Although I work at home a lot, I don’t always work at home. Sometimes I take my laptop down to Fremantle and park myself in a cafe. Sometimes I head up to my local library. It helps to have a change of scenery, to avoid the many demands of an insistent house, and there’s something satisfying about writing surrounded by books and readers.
Because my house is currently an inviting combination of bomb-site, dust bowl and storage facility, I’ve been doing this more often lately. And because I’ve been doing it more, I’ve broadened my reach. In the last couple of months, I’ve sampled over a dozen libraries. And I can’t help noticing that although some features are common to most – from the expected (books!) to the less-expected (flat-screen TV!) – each also has its own idiosyncrasies, its own particular culture.
So I bring you the first in an occasional series: “Tales from Inner Libraria*”. Reading these entries, perhaps you’ll nod, because you recognise your library here. Perhaps you’ll shake your head because you think I’m making it up. I won’t be.
Today’s library is a small establishment, south of the river. Despite its small stature, it has not been left behind in the flat-screen television arms race (and honestly – is it just me? Why do we need TV of any description in the library? I guess the argument is that they’re a library gateway drug of sorts, a drawcard for kids, who will then somehow absorb the reading bug just by virtue of being near the books? Or perhaps that they are simply alternative sources of information/education, though the one at my local library is in the YA section, conveniently positioned near a vending machine from which teenagers may purchase bags of chips to scoff on the overstuffed couches, and appears to play only sport or cartoons. When it first appeared and I asked whether there had been some debate over the merits of its installation, I was met with a blank stare).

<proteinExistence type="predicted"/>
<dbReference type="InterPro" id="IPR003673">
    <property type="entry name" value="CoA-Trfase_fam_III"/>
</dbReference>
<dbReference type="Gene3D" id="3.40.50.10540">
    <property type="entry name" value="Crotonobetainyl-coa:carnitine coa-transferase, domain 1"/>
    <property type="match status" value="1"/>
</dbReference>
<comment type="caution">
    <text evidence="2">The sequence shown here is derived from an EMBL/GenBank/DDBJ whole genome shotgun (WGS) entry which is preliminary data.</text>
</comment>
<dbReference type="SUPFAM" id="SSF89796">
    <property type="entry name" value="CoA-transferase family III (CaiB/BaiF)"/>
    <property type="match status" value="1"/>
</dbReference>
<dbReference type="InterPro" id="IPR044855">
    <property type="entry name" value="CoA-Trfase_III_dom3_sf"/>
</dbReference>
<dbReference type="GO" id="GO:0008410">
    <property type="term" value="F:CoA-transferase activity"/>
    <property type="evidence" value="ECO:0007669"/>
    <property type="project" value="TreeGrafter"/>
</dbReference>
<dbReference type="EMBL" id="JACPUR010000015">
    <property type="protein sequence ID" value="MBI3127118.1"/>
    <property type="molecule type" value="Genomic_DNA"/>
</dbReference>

But I digress. Back to today’s library.
At today’s library, the flat-screen television was so large relative to the library itself, and positioned so high on the wall that it was like a kind of altar, overseeing everything. And it was on, loudly so, playing some sort of obnoxious morning tabloid program peppered with infomercials for ab-crunching devices and toxins for the skin. As is my wont, I approached it with the intent of turning it off, but the controls were cunningly sealed inside a locked cabinet. So I approached the desk. “I wonder,” I said mildly, “if that could be turned off?”
The librarian raised her eyebrows. “Off?” She tasted the word as if it were some kind of strange foreign fruit. “What if someone wants to watch it?”
“There’s no-one else here,” I said. And it’s a library, I did not add. “Only me.”
“Someone might come,” she said. “And want to watch it.”
“Then you could turn it back on,” I suggested.
She shook her head. “We always have it on.”
This, of course, is not really an argument. I raised my own eyebrows, by way of pointing this out.
The librarian sighed heavily. “Well, I suppose I could turn it down.”
She turned it down. It was a compromise. Such things are good. I returned to my table.
Then the librarian picked up the phone. She called a friend. And proceeded to discuss at great length and volume a recent trip to the doctor and the results of various intimate medical tests.
I worked at my table, raising my head only slightly from time to time to offer a bemused smile, to remind her there were people here, in the library. And I wrote for two hours/1683 words. Not bad.
I like that library. It has a nice, community feel to it. I may go back next week and toy with the librarian. Plus I’m keen to find out whether the antibiotics do the trick.
* with apologies to Shaun Tan